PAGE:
Christopher: I first read about the earth being called Gaia through poet Gary Snyder's book Turtle Island, way back in 1977. That led me to a variety of sources including James Lovelock and even a brief time with a local nest of the Church of All Worlds.

I came to the name Gaia Consort after my writing started to reflect my understanding and experience with the natural world and the Pagan community. I love the idea of a band being a consort – especially since the name has so many levels of definition. So music that celebrates Gaia, and musicians playing in consort not only with each other but with a love of Gaia and her systems. In terms of the songs celebrating the Earth Goddess, there is some of that in the work, but I try to be very careful about how I communicate that. In no way do I want to communicate the idea of Goddess as anything but beautiful metaphor. Many of the ideas are universal enough that just About anyone can celebrate them - some of the folks in the band are Catholic or recovering Catholic. I love much of the imagery of the Pagan movement, and it provides a readily accessible language that people within the movement understand.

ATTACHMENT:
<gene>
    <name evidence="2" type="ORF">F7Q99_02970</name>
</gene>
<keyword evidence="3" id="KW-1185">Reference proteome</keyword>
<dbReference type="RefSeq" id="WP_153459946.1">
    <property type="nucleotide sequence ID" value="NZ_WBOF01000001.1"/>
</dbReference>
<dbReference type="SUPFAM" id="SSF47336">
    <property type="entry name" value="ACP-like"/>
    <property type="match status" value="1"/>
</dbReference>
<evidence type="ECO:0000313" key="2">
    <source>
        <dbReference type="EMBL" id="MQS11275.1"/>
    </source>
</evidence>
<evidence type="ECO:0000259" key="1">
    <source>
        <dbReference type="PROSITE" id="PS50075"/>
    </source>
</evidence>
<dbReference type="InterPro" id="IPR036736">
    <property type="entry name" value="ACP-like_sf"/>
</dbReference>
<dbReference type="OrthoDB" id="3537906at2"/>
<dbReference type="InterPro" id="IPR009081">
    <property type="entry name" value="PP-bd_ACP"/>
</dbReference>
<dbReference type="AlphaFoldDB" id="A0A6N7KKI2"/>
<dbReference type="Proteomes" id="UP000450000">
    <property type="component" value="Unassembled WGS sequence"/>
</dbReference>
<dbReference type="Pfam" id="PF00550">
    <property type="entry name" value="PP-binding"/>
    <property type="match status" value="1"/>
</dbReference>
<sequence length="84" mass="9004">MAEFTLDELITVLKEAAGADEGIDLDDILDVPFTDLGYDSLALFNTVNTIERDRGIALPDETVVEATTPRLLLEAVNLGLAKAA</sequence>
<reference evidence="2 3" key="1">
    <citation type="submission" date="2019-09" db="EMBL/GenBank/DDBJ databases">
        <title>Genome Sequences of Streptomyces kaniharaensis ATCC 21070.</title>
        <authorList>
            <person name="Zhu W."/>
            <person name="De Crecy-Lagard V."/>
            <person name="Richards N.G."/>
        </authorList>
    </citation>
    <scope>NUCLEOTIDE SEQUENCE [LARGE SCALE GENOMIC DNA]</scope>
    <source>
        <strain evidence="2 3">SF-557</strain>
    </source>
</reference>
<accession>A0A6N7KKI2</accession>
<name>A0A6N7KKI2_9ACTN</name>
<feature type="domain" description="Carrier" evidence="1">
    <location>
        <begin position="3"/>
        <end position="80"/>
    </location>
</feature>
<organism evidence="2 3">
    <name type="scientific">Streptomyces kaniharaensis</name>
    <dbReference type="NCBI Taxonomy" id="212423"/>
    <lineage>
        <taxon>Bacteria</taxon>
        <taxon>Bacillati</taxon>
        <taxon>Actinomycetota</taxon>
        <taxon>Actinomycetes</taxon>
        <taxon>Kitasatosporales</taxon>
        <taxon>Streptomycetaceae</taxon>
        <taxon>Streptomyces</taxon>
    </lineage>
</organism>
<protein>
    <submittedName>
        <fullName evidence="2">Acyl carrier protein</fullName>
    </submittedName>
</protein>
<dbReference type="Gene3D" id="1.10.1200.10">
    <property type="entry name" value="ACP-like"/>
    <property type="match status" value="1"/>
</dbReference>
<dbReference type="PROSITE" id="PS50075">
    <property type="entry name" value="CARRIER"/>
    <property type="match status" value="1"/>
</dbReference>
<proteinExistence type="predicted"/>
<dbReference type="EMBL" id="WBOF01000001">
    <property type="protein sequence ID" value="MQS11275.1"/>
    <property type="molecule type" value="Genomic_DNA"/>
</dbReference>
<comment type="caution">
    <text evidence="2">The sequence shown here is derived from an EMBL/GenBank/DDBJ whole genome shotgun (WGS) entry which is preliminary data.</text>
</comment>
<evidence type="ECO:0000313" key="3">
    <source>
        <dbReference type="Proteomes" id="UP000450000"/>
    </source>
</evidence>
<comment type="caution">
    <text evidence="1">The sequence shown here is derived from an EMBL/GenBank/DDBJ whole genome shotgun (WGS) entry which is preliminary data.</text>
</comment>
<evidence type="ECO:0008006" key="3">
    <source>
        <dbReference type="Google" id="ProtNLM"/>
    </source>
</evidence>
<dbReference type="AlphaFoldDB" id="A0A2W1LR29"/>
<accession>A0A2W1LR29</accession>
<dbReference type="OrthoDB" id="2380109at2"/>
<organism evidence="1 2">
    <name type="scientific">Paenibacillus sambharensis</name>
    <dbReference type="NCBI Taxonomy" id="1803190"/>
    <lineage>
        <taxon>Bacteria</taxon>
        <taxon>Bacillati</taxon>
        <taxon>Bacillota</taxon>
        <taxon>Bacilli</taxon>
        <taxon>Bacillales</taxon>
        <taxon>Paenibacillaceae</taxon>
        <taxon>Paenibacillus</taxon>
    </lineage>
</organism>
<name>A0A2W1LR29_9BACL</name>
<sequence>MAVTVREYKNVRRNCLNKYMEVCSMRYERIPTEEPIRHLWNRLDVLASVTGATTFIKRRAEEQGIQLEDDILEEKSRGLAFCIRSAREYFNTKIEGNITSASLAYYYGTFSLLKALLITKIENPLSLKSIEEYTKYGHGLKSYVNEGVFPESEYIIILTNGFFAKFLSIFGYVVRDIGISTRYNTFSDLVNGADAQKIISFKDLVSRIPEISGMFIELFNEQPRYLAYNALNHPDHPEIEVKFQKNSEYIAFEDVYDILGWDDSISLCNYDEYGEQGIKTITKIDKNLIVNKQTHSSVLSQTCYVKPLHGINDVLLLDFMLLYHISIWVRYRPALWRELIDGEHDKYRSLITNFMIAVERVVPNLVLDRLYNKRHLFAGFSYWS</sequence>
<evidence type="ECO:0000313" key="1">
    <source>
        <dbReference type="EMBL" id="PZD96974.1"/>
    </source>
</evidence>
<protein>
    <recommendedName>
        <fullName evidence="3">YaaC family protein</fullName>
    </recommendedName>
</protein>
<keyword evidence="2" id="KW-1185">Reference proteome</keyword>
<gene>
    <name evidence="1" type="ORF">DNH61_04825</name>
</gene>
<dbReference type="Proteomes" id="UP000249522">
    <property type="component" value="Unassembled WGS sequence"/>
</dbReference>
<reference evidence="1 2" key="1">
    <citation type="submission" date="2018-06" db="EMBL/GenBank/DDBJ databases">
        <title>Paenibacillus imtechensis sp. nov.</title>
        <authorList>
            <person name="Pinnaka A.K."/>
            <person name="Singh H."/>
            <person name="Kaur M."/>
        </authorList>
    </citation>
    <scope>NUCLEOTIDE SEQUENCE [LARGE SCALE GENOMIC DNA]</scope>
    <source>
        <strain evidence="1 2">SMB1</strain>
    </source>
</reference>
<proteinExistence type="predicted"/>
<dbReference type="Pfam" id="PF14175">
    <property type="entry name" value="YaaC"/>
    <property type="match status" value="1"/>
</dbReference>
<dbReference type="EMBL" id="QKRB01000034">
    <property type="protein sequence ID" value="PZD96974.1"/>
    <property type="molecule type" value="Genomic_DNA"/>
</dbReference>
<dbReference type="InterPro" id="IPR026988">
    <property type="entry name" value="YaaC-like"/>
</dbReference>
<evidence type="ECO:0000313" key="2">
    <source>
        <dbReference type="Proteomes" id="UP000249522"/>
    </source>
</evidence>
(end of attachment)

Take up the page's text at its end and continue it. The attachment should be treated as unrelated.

E.C.: You've had a few solo albums, but how did you come to do pagan music?

Christopher: There are bits of the Pagan thing in all my CDs. I struggled for a really long time trying to “make it” as a “singer songwriter.” (Hint to singer songwriters out there: come up with a name that says something about your music – “Christopher Bingham” could be and probably is just another desperate fool in the corner strumming on a box with strings....) After playing the bars, the coffee houses, the folk festivals, having some disaster, I laid the music down and took a look at why I was doing it. I realized that it could be done sanely, if we came to terms with the fact that we probably would never be able to make enough money to live by the music. So I stopped playing any place I didn't want to play - no more smoky bars, no more shouting over drunks, espresso machines or people whose only purpose for attending is to get laid.